1. Baja is Going to Be the Next Napa Valley

Even though Mexican grapevines helped establish some of the vineyards in the Napa Valley so many years ago, wine enthusiasts are saying it’s nowpoised to become the “New Napa”.

Since the 1980s, wine production in Baja California, has been steadily improving with better tending of vineyards and incorporating modern advancements in winemaking. Most wineries here are young, established only since the 1980s and 1990s. Mexican wine can be found in 38 countries in the world and many vintages have won international awards.

The outlook is good. I’m gonna need a bigger glass.



Since Patrick Jouault first began operations as owner of the Moana Cancun Catamaran, his mission has been to provide guests with the finest foods and delicious wines and an amazing experience here in the Mexican Caribbean. His background as a sommelier and wine expert have led him to find some fabulous Mexican and international wines to treat his guests as they cruise the Bahia de Mujeres between Cancun and Isla Mujeres.

Not only do we invite you to the Moana Cancun Catamaran to enjoy some epic Mexican wines, but we encourage you to look for fantastic Mexican wines back home too!

Enjoy some of the best food and drink you can have in our area when you spend the day chartering the Moana Cancun Catamaran. Guests rave not only about Patrick and his crew and their brilliant food and drink, but also about their excellent service and attention to detail. But don’t just take our word for it, check out our rave reviews at TripAdvisor and like and join our Facebook Page and Instagram feed!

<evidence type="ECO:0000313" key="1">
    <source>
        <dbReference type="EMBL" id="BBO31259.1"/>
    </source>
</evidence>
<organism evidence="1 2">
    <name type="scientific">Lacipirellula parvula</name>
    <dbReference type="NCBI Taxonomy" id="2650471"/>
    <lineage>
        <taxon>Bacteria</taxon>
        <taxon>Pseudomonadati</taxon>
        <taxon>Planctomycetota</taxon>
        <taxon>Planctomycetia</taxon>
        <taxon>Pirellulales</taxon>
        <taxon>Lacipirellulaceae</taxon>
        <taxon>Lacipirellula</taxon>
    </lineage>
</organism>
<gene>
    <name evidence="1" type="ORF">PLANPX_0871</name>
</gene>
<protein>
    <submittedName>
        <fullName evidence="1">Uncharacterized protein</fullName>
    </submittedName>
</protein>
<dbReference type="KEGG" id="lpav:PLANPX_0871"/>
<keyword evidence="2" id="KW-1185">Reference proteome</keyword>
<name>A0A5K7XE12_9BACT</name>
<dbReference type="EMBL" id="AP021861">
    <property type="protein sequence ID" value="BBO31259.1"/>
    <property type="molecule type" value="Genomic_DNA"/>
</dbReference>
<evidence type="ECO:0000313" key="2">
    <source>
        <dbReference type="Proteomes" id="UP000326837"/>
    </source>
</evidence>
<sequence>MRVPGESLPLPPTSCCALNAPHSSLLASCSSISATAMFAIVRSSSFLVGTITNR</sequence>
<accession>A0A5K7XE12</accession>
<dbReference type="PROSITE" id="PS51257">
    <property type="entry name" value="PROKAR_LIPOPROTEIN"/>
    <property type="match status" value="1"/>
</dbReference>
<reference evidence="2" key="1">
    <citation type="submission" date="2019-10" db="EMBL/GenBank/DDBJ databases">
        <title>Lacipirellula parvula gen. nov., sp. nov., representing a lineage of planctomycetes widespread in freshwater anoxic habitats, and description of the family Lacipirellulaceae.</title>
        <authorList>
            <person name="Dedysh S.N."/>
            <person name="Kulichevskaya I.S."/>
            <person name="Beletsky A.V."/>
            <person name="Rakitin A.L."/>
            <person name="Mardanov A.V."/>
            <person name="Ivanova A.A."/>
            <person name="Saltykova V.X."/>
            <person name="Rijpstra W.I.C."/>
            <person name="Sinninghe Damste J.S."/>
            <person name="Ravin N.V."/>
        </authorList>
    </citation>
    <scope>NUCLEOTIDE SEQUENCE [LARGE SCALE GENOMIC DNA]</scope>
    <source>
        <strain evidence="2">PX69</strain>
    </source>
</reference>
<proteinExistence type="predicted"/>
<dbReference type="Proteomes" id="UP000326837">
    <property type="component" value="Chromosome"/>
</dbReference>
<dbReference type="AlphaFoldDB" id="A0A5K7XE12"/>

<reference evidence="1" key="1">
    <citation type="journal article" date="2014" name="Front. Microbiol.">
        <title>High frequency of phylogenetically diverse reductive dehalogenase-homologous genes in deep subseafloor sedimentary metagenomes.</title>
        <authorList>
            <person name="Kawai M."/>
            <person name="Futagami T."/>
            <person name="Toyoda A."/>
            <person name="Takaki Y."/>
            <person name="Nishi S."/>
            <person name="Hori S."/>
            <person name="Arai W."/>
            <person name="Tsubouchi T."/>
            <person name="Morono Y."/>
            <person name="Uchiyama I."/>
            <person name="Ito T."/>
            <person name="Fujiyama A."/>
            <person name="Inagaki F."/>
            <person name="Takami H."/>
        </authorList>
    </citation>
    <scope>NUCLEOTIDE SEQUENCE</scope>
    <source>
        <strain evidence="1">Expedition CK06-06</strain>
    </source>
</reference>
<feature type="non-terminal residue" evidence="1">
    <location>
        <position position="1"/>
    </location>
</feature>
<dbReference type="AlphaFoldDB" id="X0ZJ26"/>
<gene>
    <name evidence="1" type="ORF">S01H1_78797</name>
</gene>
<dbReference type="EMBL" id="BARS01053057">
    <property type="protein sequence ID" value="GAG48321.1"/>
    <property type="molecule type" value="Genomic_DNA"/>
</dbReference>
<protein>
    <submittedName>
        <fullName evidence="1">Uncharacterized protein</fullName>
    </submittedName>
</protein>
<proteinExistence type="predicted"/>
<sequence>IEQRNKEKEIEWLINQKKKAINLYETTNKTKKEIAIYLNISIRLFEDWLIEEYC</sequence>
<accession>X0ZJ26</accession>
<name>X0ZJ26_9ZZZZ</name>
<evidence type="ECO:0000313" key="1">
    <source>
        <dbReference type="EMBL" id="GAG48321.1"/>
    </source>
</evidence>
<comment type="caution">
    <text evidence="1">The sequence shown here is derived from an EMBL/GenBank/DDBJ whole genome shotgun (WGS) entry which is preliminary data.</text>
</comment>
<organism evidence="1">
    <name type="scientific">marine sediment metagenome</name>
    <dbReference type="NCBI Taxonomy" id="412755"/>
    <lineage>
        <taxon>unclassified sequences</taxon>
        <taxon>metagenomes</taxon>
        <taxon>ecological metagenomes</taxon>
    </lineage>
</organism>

Catamaran Moana

The Moana is a luxury 40-foot Fontaine-Pajot sailing catamaran, ready to take you on a Caribbean sailing adventure. It is owned and operated by Patrick Jouault, originally from France, who has a deep base of knowledge and experience base in gourmet food, fine wines and top service.

Find out how easy and affordable it is to charter a day trip out on the Moana and the adventures you and yours can enjoy aboard. E-mail this beautiful Cancun catamaran directly at or call (52) 998 734 8568 today.

And make sure to see and LIKE our Facebook page, and don’t be too shy to share our blog and website.

Salud… and enjoy the blue waters of the Mexican Caribbean! Remember, you’re on Vacation!